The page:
1:1, Digital Distraction, & Internet Inattention

attentionA num­ber of recent media pieces, includ­ing two arti­cles in
the Wash­ing­ton Post (March
9
 and April
25
) describ­ing col­lege pro­fes­sor back­lash against stu­dent note­book PCs in
class, give me pause as I con­tinue to move my mid­dle school toward a 1:1
stu­dent com­put­ing program. (Last Mon­day, our Upper School Divi­sion Head
and I [Direc­tor of IT] pre­sented an update on our draft 1:1 stu­dent com­put­ing
pro­posal to the full school Board, bring­ing us one step closer to
implementation.)

Uni­ver­si­ties have been bell­wethers in the use of infor­ma­tion
tech­nol­ogy in edu­ca­tion, hav­ing led the adop­tion of com­put­ers, com­puter
net­works, the Inter­net, wire­less net­works, and wide­spread stu­dent lap­top
pro­grams, but these arti­cles describe a rebuff of com­put­ing technology’s
grow­ing pop­u­lar­ity. Has the pen­e­tra­tion of IT in edu­ca­tion out­stripped its
effec­tive use? Are we see­ing the early warn­ing signs of an insti­tu­tional
rejec­tion of mobile com­put­ing in education?

Nor­mally, I would dis­miss the Post arti­cles as mere
news-mongering, ped­dling iso­lated if sen­sa­tional inci­dents such as the physics
pro­fes­sor who shat­tered a liq­uid nitro­gen frozen lap­top to announce his ban
.
How­ever, hav­ing also expe­ri­enced uni­ver­sity hos­til­ity toward stu­dent note­book
PCs first-hand, I am inclined to refrain from dis­miss­ing these arti­cles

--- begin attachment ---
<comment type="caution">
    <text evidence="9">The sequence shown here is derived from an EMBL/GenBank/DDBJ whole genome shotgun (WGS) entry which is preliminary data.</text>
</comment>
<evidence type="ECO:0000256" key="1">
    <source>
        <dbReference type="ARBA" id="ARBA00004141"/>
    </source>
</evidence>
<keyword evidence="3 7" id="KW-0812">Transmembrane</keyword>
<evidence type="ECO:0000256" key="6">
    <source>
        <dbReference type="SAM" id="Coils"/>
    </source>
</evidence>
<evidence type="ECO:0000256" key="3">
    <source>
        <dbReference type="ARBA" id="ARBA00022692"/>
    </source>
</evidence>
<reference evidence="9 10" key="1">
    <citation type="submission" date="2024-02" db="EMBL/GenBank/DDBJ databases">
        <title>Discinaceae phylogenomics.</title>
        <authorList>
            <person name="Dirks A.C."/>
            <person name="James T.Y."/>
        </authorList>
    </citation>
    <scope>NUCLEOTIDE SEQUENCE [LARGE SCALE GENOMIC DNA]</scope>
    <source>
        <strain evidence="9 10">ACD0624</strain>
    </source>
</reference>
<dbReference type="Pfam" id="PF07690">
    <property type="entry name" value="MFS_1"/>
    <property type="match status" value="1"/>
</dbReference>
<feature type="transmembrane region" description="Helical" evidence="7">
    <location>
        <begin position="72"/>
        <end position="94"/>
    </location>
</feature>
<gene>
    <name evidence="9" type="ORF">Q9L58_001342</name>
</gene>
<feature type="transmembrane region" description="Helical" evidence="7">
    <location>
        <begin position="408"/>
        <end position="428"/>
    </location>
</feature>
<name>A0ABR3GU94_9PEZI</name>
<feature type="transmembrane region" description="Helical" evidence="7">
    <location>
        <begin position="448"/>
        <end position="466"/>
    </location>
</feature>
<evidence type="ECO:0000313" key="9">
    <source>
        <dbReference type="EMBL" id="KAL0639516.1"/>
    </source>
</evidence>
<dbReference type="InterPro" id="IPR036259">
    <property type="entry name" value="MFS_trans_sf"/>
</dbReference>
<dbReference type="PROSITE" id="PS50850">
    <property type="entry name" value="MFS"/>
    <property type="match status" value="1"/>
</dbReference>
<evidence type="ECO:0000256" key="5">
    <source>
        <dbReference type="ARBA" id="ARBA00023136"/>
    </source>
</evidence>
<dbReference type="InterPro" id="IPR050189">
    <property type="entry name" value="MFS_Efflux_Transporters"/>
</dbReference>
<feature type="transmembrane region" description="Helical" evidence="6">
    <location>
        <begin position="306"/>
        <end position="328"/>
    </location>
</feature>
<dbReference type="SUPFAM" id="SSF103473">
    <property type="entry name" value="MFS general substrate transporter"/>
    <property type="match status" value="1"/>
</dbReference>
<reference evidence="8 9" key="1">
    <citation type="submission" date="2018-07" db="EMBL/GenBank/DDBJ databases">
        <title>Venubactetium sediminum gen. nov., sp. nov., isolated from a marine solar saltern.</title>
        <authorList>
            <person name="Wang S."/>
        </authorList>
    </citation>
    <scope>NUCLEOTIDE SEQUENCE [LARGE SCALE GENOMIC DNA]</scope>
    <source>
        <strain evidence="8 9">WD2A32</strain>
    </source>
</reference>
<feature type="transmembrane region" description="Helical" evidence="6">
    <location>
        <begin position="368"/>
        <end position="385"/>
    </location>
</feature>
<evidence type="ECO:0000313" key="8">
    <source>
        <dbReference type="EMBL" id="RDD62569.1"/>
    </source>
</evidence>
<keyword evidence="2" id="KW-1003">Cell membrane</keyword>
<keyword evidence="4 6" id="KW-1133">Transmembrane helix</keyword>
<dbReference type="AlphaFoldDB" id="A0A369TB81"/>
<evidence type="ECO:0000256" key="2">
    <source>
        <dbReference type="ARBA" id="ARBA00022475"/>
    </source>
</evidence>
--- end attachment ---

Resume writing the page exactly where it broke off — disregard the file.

out-of-hand. A few of pro­fes­sors in my own Mas­ters pro­gram at the Uni­ver­sity of
Chicago have dis­al­lowed stu­dent com­put­ers in their classes for the same rea­sons
cited in the Post arti­cles. One included an entire read­ing
in the course packet to explain his stance. Thank­fully, in my pro­gram, unlike
the U of C law school, where Inter­net access
has been banned
, such restric­tions have been the excep­tion. (Nick Sauers
has pro­vided com­men­tary on more recent law school lap­top bans on this blog already.)

Hav­ing seen the mas­sive invest­ment
in cam­pus com­puter net­works and the rise of note­book com­puter pro­grams at many
schools, and hav­ing per­son­ally used a note­book PC in class as a stu­dent for the
past 20 years—since I was a senior in high school—I have been some­what
dumb­founded by this turn.

Of course, my pre-WiFi, pre-World
Wide Web, mono­chrome Tandy 1100FD
offered far fewer oppor­tu­ni­ties for dis­trac­tion for me in my high school and
col­lege classes than do even today’s lowli­est net­books or smart­phones. I had
the advan­tage of build­ing my in-class com­put­ing habits on a com­par­a­tively
bor­ing plat­form. Com­puter tech­nol­ogy has changed, how­ever, and given my own first-hand
expe­ri­ence of the dis­trac­tion fac­tor offered by wire­less note­book PCs in
classes, I do under­stand the moti­va­tion behind the bans, even if I do not agree
with the tac­tic. The lure of instant Google grat­i­fi­ca­tion of any stray thought
dur­ing an oth­er­wise unin­ter­est­ing lec­ture is pretty pow­er­ful. While I use my tablet PC in class
for tak­ing notes and ref­er­enc­ing class e-texts, I admit to hav­ing suc­cumbed to
check­ing e-mail dur­ing lec­tures that did not engage my full atten­tion. I have
had the pres­ence of mind to avoid the egre­gious exam­ples of on-line shop­ping,
instant mes­sag­ing, social net­work­ing, and gam­ing that are cited in the back­lash